I have a modest proposal. Over the course of the next few months, our General Assembly will be crafting legislation, culminating with what is bound to be a knock-down, drag-out fight over how best to spend North Carolina taxpayer dollars. There will be competing priorities, primarily between healthcare and education spending. Medicaid expansion is the premier policy for Democrats this session, while surely continuing to hike teacher pay and the education budget generally. Though the Republican majority is narrower, they do retain control. More than anything else, this indicates an aversion to any new taxation. But there could be a way for Democrats and Republicans to strike an agreement early in the session –while goodwill remains — and pass a bipartisan bill to increase the coffers of the state.

Last May, the United States Supreme Court struck down a federal law that prohibited sports gambling. This cleared the way for individual states to develop laws regulating the practice. What was once a vice practiced in bars or in living rooms among friends can now come out of the shadows and serve as a net positive on our state.

Its closest relative in North Carolina is the education lottery. North Carolinians buy tickets and a few lucky folks win money. In theory, the revenue from the education lottery goes toward our public schools. That has been a source of controversy ever since the recession, which struck soon after the legislature enacted the lottery. Specifically, North Carolina does not have language ensuring that funds are used to supplement instead of supplant spending. Prior to removing that language from the bill and its passage, lottery money would have been required to go toward education on top of what was allocated; in practice, it can be used to replace education spending, basically used for whatever the legislature wants.

That would be an issue for the legislature to hash out in deliberating a new sports gambling measure in North Carolina. Good government ought to compel them have sunshine in these processes. The education lottery would do well to have its language updated to reflect what most citizens believe is its purpose: to supplement, not to supplant, education spending. Any bill to allow sports gambling in North Carolina would be popular, since people have been doing it anyways. NBA Commissioner Adam Silver said that there is an estimated $400 billion in illegal sports bets annually. With North Carolina one of the ten largest states by population, there is a lot of untapped revenue potential in codifying and regulating the practice.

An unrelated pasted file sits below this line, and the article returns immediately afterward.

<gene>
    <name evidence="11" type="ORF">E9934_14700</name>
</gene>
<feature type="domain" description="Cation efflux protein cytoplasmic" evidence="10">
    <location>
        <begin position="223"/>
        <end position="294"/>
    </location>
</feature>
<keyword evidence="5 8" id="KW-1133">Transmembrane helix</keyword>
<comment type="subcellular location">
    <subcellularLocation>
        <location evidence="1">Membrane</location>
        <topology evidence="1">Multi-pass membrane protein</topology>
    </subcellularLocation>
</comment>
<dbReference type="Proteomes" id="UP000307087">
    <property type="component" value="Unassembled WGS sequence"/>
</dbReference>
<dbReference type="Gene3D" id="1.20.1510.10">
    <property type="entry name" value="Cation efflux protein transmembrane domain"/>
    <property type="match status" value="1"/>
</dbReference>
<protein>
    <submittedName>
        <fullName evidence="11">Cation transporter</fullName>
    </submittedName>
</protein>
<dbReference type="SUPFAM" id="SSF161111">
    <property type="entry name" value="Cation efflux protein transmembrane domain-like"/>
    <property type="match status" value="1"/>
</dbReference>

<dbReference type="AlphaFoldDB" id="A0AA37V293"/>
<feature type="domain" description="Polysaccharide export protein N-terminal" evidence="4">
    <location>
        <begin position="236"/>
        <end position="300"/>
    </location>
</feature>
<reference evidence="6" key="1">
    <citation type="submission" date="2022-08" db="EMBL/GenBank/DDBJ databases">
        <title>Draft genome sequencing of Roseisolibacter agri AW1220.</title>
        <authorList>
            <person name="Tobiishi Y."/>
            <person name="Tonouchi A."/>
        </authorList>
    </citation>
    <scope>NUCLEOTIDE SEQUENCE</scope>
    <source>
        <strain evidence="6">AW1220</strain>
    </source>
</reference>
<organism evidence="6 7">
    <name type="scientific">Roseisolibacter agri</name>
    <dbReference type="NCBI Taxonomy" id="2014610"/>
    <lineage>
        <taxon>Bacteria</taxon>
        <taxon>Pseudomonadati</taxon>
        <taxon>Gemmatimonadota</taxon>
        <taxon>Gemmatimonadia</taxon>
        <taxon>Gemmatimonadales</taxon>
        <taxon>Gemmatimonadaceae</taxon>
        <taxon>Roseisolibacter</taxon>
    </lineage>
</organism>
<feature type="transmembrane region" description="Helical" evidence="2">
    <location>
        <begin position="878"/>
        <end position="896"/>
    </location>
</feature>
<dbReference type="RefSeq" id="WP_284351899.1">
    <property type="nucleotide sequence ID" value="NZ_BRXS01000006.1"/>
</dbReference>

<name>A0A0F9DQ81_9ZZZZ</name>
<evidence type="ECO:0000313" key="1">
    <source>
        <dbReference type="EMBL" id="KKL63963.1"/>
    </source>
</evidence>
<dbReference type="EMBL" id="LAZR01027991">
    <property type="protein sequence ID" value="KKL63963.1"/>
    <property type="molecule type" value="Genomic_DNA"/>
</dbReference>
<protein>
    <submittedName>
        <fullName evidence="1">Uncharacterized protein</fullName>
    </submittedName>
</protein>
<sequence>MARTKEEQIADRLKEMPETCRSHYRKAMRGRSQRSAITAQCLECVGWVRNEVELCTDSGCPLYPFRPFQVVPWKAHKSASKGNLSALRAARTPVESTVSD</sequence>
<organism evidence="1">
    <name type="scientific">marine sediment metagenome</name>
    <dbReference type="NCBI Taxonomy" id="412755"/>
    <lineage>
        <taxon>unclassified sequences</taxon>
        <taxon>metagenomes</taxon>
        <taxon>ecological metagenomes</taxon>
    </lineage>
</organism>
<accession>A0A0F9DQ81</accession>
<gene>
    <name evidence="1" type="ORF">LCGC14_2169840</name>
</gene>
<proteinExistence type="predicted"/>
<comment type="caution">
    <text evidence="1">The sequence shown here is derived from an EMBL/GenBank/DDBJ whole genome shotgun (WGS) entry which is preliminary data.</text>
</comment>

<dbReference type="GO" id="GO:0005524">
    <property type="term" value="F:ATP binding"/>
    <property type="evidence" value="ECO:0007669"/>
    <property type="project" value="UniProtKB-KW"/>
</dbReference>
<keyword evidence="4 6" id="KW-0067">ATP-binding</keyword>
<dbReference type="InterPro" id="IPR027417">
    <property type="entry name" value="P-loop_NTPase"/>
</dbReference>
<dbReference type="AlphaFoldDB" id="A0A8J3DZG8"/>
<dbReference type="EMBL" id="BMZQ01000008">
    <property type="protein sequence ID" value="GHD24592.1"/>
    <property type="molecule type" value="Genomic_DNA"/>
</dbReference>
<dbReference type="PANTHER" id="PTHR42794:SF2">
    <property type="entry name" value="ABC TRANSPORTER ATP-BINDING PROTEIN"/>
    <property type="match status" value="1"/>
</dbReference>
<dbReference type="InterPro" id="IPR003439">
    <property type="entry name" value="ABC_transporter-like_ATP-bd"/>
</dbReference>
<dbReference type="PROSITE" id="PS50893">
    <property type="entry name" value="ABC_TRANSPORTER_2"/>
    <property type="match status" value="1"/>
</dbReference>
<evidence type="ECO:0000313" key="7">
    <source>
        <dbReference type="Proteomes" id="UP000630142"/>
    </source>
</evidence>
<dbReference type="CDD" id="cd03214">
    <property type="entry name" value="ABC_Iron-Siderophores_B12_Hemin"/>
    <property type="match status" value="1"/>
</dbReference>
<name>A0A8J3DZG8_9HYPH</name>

Per Charlotte Observer article above, there doesn’t seem to be any resolute opposition to sports gambling in North Carolina by legislators. It isn’t a partisan issue, and in fact Republican Majority Whip John Hardister co-sponsored a bill with Democratic Rep. Carla Cunningham last year to regulate fantasy sports. There’s an appetite for many of the new members to work together in this session, and this could be a solid issue upon which to build trust and bipartisanship moving forward into more divisive issues. If addressed, there would likely be a healthy coalition of representatives and senators from both sides of the aisle interested in it. It could help strike a chord of harmony early on in 2019. What’s more, with the prospect of Medicaid expansion and another round of teacher pay increases, the state would benefit from the extra money. This could make the budget fight at least marginally easier.

Gambling already happens in North Carolina. To legalize it would not incentivize its practice; it would only be an acknowledgment that adults engage in an activity that can and should be regulated and profitable to the state. Democrats and Republicans alike should consider this, and the sooner the better. March Madness is only a few weeks away.

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